Alan: Now from here, make sure you pick up the PDF for today’s lesson and also check out the learning center at spanishpod101.com. Here you will get all the tools you need to take your Spanish to the next level and guys, when you are ready to go above and beyond, come on down to Lima. Try an immersion class at “El Sol”, Spanish Language School. You can find us online, just Google “El Sol”, Lima.
Lizy: Alan, ha sido un gusto, como siempre.
Alan: De igual manera, Lizy.
Lizy: Bye!
Alan: Take it easy, ¡chao!

Grammar

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15 Comments

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SpanishPod101.comVerified
Monday at 6:30 pm
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Thanks to Kevin Macleod for the music in today's lesson! ¿Alguien tiene una "Pregunta" sobre el tema de la preposición "para"? (Does anyone have a "question" about the topic of the preposition "para"?)

SpanishPod101.com
Monday at 6:20 am
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Hola Connie,


Thank you for your comment.

We're happy to know you're enjoying the lessons. 😎

Please let us know if you a question or doubt.

Sigamos practicando!


Saludos,

Carla

Team SpanishPod101.com

Connie
Tuesday at 2:54 pm
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Me preguntaba la misma cosa como Stephen sobre "qualquier cosa". Gracias por la aclaracion. Siempre me gusta leer los comentarios porque me aprendo de esos tambien.

I was wondering the same thing as Stephen on the qualquier cosa. Thanks for the clarification. I always enjoy reading the comments because I learn from them too.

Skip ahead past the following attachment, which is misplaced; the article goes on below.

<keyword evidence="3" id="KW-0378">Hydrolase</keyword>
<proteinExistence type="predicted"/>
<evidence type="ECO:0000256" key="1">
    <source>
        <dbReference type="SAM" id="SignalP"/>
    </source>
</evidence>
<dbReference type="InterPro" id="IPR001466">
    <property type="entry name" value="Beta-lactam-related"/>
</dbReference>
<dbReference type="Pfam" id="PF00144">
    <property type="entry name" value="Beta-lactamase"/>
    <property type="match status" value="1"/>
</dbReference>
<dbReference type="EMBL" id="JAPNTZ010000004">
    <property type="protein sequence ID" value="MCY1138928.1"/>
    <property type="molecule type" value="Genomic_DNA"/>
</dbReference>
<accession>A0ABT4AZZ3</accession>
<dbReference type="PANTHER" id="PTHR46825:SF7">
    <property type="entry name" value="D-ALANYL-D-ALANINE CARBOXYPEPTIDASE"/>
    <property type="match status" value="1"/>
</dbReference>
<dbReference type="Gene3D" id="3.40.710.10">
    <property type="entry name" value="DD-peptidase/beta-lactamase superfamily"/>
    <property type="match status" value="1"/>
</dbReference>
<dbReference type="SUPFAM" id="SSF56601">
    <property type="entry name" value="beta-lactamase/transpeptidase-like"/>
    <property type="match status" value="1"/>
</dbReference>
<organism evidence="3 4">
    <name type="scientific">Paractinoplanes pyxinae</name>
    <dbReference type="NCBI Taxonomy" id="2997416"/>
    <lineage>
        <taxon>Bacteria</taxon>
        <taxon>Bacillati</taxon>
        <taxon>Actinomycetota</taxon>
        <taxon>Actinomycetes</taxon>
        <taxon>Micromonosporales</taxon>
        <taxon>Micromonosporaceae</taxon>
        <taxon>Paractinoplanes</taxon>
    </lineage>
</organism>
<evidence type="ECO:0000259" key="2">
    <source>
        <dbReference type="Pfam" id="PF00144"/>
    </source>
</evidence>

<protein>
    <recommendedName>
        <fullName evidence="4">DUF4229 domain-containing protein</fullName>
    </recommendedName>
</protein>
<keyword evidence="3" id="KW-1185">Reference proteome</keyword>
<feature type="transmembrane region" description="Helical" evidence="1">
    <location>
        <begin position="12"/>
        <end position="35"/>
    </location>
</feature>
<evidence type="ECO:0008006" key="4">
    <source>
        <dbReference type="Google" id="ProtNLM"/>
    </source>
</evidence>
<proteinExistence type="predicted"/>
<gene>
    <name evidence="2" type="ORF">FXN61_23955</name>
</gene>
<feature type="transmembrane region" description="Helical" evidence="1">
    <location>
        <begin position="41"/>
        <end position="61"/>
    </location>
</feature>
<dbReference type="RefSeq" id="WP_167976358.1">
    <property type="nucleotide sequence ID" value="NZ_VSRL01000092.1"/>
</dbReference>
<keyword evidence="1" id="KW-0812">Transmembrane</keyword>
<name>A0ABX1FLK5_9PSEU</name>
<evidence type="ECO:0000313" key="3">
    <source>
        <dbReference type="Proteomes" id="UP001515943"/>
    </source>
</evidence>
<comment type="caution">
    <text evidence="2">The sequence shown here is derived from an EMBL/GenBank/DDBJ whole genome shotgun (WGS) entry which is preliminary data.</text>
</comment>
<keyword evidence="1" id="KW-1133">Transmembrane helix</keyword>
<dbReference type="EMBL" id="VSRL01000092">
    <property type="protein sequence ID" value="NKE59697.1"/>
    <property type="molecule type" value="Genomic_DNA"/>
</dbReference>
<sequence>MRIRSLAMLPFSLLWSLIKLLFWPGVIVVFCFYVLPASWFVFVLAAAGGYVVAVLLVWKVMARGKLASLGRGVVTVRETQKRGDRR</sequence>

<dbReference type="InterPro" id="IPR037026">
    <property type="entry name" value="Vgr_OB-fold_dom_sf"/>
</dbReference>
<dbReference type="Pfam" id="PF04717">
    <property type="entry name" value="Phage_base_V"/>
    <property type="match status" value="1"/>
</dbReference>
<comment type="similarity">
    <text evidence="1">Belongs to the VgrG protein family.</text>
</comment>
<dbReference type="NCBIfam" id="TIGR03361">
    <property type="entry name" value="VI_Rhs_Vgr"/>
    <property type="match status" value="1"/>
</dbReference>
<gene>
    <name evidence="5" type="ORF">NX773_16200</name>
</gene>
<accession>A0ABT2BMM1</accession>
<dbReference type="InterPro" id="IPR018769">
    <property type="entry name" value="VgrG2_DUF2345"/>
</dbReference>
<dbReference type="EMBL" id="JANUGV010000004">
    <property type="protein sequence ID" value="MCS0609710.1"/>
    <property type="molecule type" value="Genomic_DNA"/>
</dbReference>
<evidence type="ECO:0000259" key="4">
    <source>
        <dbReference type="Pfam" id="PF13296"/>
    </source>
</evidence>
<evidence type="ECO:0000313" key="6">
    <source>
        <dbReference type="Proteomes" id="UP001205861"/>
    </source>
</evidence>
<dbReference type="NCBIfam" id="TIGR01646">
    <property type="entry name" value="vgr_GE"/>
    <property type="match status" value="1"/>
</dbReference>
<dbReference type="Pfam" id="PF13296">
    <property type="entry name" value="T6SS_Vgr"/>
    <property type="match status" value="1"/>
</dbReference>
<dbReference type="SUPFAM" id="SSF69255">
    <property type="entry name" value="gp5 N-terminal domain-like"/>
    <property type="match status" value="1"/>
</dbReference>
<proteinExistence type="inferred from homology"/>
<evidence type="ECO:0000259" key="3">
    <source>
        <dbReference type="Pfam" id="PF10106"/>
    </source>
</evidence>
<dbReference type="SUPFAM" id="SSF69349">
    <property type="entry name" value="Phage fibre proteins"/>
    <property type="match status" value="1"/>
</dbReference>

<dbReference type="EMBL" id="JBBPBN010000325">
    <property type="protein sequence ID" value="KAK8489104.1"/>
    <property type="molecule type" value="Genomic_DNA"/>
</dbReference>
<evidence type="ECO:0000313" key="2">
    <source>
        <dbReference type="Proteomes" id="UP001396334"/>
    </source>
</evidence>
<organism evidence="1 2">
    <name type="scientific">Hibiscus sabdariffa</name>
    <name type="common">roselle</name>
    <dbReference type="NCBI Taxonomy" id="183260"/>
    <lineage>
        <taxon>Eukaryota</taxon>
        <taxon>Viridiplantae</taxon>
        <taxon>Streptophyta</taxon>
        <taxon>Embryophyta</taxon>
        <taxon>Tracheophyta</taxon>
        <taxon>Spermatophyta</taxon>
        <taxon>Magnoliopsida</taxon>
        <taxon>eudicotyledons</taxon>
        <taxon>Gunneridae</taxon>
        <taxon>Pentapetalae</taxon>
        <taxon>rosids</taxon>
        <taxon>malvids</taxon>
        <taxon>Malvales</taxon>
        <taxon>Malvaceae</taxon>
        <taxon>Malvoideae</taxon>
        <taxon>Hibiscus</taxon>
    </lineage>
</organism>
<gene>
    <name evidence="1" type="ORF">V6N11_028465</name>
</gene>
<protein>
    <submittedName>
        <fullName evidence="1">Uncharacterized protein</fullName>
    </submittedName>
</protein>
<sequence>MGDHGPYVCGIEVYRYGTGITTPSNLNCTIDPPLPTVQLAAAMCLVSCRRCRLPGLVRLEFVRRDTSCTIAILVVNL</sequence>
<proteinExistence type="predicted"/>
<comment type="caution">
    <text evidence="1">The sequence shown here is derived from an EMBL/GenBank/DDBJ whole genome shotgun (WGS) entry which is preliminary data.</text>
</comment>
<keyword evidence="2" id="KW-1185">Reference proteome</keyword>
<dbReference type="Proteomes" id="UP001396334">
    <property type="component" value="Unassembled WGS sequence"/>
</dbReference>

SpanishPod101.comVerified
Friday at 12:53 pm
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Hola Stephen,


Thank you for your comment.

No, we use "cualquier cosa" not "cualquiera cosa", this is an exception.


Saludos,

Carla

Team SpanishPod101.com

Stephen
Thursday at 4:48 pm
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Hi,


If thing is "la cosa" feminine and the word "any" has both masculine and feminine (cualquier/a) why do we not say cualquiera cosa ?

SpanishPod101.comVerified
Thursday at 5:49 pm
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Hi lee j won,


What do you mean by "ummm..."? :smile:


See you!

Engla

Team SpanishPod101.com

lee j won
Wednesday at 10:10 am
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ummm...

SpanishPod101.comVerified
Tuesday at 1:44 pm
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Hola Derek,


Thank you for your feedback!

We've fixed this lesson.

In this case you can actually use "por" and "para", both give the same meaning to the sentence. But not always "por" replaces "para". "por" means "by, for" and "para" menas "for, to".


Suerte,

Carla

Team SpanishPod101.com

Derek
Tuesday at 11:14 am
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I have already left a comment but have only now seen the box for email. TA

Derek
Tuesday at 11:03 am
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I've read Arabela's comments but am none the clearer about POR and PARA and this lesson just confuses things.Ernesto actually says PARA on the audio but the lesson transcripts in the Lesson material section and the PDF say POR. The grammatical points emphasise PARA but unless you heard it on the audio and accepted that this was correct, you would wonder where this mystery word occurs. Please could someone reply and maybe Spanishipod101 could correct the inconsistency so that the audio matches the written material or vice versa. Salud

SpanishPod101.comVerified
Saturday at 5:00 pm
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Hola Mellideia,


¡Gracias a usted por su comentario!


Please stay tuned that every week we have new lessons for you!

Let us know if you ever have any other questions!


Paloma

Team SpanishPod101.com